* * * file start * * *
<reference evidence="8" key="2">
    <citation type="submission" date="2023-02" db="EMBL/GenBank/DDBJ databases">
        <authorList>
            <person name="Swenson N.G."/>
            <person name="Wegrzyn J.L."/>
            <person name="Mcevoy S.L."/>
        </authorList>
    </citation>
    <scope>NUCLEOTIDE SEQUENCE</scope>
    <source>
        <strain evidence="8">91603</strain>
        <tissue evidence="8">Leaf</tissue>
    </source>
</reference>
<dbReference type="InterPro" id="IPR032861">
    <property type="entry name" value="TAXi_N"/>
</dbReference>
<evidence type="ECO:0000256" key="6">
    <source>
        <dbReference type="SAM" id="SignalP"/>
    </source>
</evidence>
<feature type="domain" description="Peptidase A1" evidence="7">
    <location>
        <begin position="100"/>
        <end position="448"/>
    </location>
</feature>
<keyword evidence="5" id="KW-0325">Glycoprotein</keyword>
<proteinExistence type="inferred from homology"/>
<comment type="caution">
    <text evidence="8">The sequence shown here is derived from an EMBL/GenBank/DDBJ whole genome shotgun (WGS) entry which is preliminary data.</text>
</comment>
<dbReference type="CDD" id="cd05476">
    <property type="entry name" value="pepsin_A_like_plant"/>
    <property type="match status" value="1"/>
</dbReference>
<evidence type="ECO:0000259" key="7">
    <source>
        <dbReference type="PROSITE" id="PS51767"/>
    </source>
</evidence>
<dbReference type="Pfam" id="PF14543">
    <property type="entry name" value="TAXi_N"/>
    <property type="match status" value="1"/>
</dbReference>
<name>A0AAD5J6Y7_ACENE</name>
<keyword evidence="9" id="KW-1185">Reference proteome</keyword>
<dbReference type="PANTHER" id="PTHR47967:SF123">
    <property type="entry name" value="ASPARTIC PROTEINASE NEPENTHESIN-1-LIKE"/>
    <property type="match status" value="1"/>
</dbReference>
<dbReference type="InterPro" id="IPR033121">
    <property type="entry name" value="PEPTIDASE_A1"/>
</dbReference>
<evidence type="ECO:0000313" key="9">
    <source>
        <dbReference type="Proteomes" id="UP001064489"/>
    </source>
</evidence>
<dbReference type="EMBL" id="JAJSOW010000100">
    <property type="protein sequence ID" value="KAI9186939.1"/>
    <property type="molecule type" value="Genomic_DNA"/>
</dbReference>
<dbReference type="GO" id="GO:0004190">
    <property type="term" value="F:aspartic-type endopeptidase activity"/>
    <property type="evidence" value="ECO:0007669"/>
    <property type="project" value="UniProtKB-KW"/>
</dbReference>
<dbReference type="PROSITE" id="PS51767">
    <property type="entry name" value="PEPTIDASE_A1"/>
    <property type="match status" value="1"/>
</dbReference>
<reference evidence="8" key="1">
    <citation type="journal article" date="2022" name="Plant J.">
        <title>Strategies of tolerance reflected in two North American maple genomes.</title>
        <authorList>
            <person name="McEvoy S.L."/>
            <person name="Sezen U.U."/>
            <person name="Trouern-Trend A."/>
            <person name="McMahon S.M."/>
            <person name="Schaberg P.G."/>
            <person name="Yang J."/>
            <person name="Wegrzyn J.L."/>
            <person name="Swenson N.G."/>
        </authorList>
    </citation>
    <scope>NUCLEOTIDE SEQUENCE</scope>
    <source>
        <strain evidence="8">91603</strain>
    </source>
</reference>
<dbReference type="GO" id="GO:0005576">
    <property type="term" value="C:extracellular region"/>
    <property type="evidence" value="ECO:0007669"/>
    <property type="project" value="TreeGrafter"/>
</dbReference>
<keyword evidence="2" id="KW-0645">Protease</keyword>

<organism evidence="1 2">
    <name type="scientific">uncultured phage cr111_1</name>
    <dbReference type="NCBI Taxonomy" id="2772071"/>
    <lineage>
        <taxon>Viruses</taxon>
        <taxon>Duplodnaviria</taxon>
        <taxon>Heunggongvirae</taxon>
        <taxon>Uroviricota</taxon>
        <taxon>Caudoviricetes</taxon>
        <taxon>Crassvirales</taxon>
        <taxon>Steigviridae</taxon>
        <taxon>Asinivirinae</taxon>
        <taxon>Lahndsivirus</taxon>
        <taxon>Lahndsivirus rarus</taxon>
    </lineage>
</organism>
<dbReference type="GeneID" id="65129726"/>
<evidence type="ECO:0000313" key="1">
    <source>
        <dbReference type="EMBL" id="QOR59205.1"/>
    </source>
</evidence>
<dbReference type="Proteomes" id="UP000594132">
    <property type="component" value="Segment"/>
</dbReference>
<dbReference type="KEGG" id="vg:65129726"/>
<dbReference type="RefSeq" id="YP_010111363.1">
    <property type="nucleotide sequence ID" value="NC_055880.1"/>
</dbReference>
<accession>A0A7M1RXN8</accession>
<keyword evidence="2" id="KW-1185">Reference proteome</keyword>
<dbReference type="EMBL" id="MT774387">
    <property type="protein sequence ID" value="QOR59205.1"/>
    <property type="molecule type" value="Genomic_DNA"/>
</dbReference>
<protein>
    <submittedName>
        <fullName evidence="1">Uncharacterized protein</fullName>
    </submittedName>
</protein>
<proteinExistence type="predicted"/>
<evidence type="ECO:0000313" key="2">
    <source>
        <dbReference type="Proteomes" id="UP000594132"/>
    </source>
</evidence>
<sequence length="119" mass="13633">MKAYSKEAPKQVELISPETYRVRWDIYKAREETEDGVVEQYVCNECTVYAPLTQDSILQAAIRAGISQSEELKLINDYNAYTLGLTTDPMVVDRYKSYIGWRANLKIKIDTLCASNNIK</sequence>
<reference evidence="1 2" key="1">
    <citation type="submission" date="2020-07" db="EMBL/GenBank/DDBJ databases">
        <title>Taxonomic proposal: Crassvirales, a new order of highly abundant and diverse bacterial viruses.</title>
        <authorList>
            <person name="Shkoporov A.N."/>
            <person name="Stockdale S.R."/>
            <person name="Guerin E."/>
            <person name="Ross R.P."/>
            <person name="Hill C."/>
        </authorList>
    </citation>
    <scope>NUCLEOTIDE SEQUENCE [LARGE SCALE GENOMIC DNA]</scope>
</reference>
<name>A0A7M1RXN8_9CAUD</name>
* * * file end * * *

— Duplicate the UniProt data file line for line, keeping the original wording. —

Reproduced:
<reference evidence="8" key="2">
    <citation type="submission" date="2023-02" db="EMBL/GenBank/DDBJ databases">
        <authorList>
            <person name="Swenson N.G."/>
            <person name="Wegrzyn J.L."/>
            <person name="Mcevoy S.L."/>
        </authorList>
    </citation>
    <scope>NUCLEOTIDE SEQUENCE</scope>
    <source>
        <strain evidence="8">91603</strain>
        <tissue evidence="8">Leaf</tissue>
    </source>
</reference>
<dbReference type="InterPro" id="IPR032861">
    <property type="entry name" value="TAXi_N"/>
</dbReference>
<evidence type="ECO:0000256" key="6">
    <source>
        <dbReference type="SAM" id="SignalP"/>
    </source>
</evidence>
<feature type="domain" description="Peptidase A1" evidence="7">
    <location>
        <begin position="100"/>
        <end position="448"/>
    </location>
</feature>
<keyword evidence="5" id="KW-0325">Glycoprotein</keyword>
<proteinExistence type="inferred from homology"/>
<comment type="caution">
    <text evidence="8">The sequence shown here is derived from an EMBL/GenBank/DDBJ whole genome shotgun (WGS) entry which is preliminary data.</text>
</comment>
<dbReference type="CDD" id="cd05476">
    <property type="entry name" value="pepsin_A_like_plant"/>
    <property type="match status" value="1"/>
</dbReference>
<evidence type="ECO:0000259" key="7">
    <source>
        <dbReference type="PROSITE" id="PS51767"/>
    </source>
</evidence>
<dbReference type="Pfam" id="PF14543">
    <property type="entry name" value="TAXi_N"/>
    <property type="match status" value="1"/>
</dbReference>
<name>A0AAD5J6Y7_ACENE</name>
<keyword evidence="9" id="KW-1185">Reference proteome</keyword>
<dbReference type="PANTHER" id="PTHR47967:SF123">
    <property type="entry name" value="ASPARTIC PROTEINASE NEPENTHESIN-1-LIKE"/>
    <property type="match status" value="1"/>
</dbReference>
<dbReference type="InterPro" id="IPR033121">
    <property type="entry name" value="PEPTIDASE_A1"/>
</dbReference>
<evidence type="ECO:0000313" key="9">
    <source>
        <dbReference type="Proteomes" id="UP001064489"/>
    </source>
</evidence>
<dbReference type="EMBL" id="JAJSOW010000100">
    <property type="protein sequence ID" value="KAI9186939.1"/>
    <property type="molecule type" value="Genomic_DNA"/>
</dbReference>
<dbReference type="GO" id="GO:0004190">
    <property type="term" value="F:aspartic-type endopeptidase activity"/>
    <property type="evidence" value="ECO:0007669"/>
    <property type="project" value="UniProtKB-KW"/>
</dbReference>
<dbReference type="PROSITE" id="PS51767">
    <property type="entry name" value="PEPTIDASE_A1"/>
    <property type="match status" value="1"/>
</dbReference>
<reference evidence="8" key="1">
    <citation type="journal article" date="2022" name="Plant J.">
        <title>Strategies of tolerance reflected in two North American maple genomes.</title>
        <authorList>
            <person name="McEvoy S.L."/>
            <person name="Sezen U.U."/>
            <person name="Trouern-Trend A."/>
            <person name="McMahon S.M."/>
            <person name="Schaberg P.G."/>
            <person name="Yang J."/>
            <person name="Wegrzyn J.L."/>
            <person name="Swenson N.G."/>
        </authorList>
    </citation>
    <scope>NUCLEOTIDE SEQUENCE</scope>
    <source>
        <strain evidence="8">91603</strain>
    </source>
</reference>
<dbReference type="GO" id="GO:0005576">
    <property type="term" value="C:extracellular region"/>
    <property type="evidence" value="ECO:0007669"/>
    <property type="project" value="TreeGrafter"/>
</dbReference>
<keyword evidence="2" id="KW-0645">Protease</keyword>

<organism evidence="1 2">
    <name type="scientific">uncultured phage cr111_1</name>
    <dbReference type="NCBI Taxonomy" id="2772071"/>
    <lineage>
        <taxon>Viruses</taxon>
        <taxon>Duplodnaviria</taxon>
        <taxon>Heunggongvirae</taxon>
        <taxon>Uroviricota</taxon>
        <taxon>Caudoviricetes</taxon>
        <taxon>Crassvirales</taxon>
        <taxon>Steigviridae</taxon>
        <taxon>Asinivirinae</taxon>
        <taxon>Lahndsivirus</taxon>
        <taxon>Lahndsivirus rarus</taxon>
    </lineage>
</organism>
<dbReference type="GeneID" id="65129726"/>
<evidence type="ECO:0000313" key="1">
    <source>
        <dbReference type="EMBL" id="QOR59205.1"/>
    </source>
</evidence>
<dbReference type="Proteomes" id="UP000594132">
    <property type="component" value="Segment"/>
</dbReference>
<dbReference type="KEGG" id="vg:65129726"/>
<dbReference type="RefSeq" id="YP_010111363.1">
    <property type="nucleotide sequence ID" value="NC_055880.1"/>
</dbReference>
<accession>A0A7M1RXN8</accession>
<keyword evidence="2" id="KW-1185">Reference proteome</keyword>
<dbReference type="EMBL" id="MT774387">
    <property type="protein sequence ID" value="QOR59205.1"/>
    <property type="molecule type" value="Genomic_DNA"/>
</dbReference>
<protein>
    <submittedName>
        <fullName evidence="1">Uncharacterized protein</fullName>
    </submittedName>
</protein>
<proteinExistence type="predicted"/>
<evidence type="ECO:0000313" key="2">
    <source>
        <dbReference type="Proteomes" id="UP000594132"/>
    </source>
</evidence>
<sequence length="119" mass="13633">MKAYSKEAPKQVELISPETYRVRWDIYKAREETEDGVVEQYVCNECTVYAPLTQDSILQAAIRAGISQSEELKLINDYNAYTLGLTTDPMVVDRYKSYIGWRANLKIKIDTLCASNNIK</sequence>
<reference evidence="1 2" key="1">
    <citation type="submission" date="2020-07" db="EMBL/GenBank/DDBJ databases">
        <title>Taxonomic proposal: Crassvirales, a new order of highly abundant and diverse bacterial viruses.</title>
        <authorList>
            <person name="Shkoporov A.N."/>
            <person name="Stockdale S.R."/>
            <person name="Guerin E."/>
            <person name="Ross R.P."/>
            <person name="Hill C."/>
        </authorList>
    </citation>
    <scope>NUCLEOTIDE SEQUENCE [LARGE SCALE GENOMIC DNA]</scope>
</reference>
<name>A0A7M1RXN8_9CAUD</name>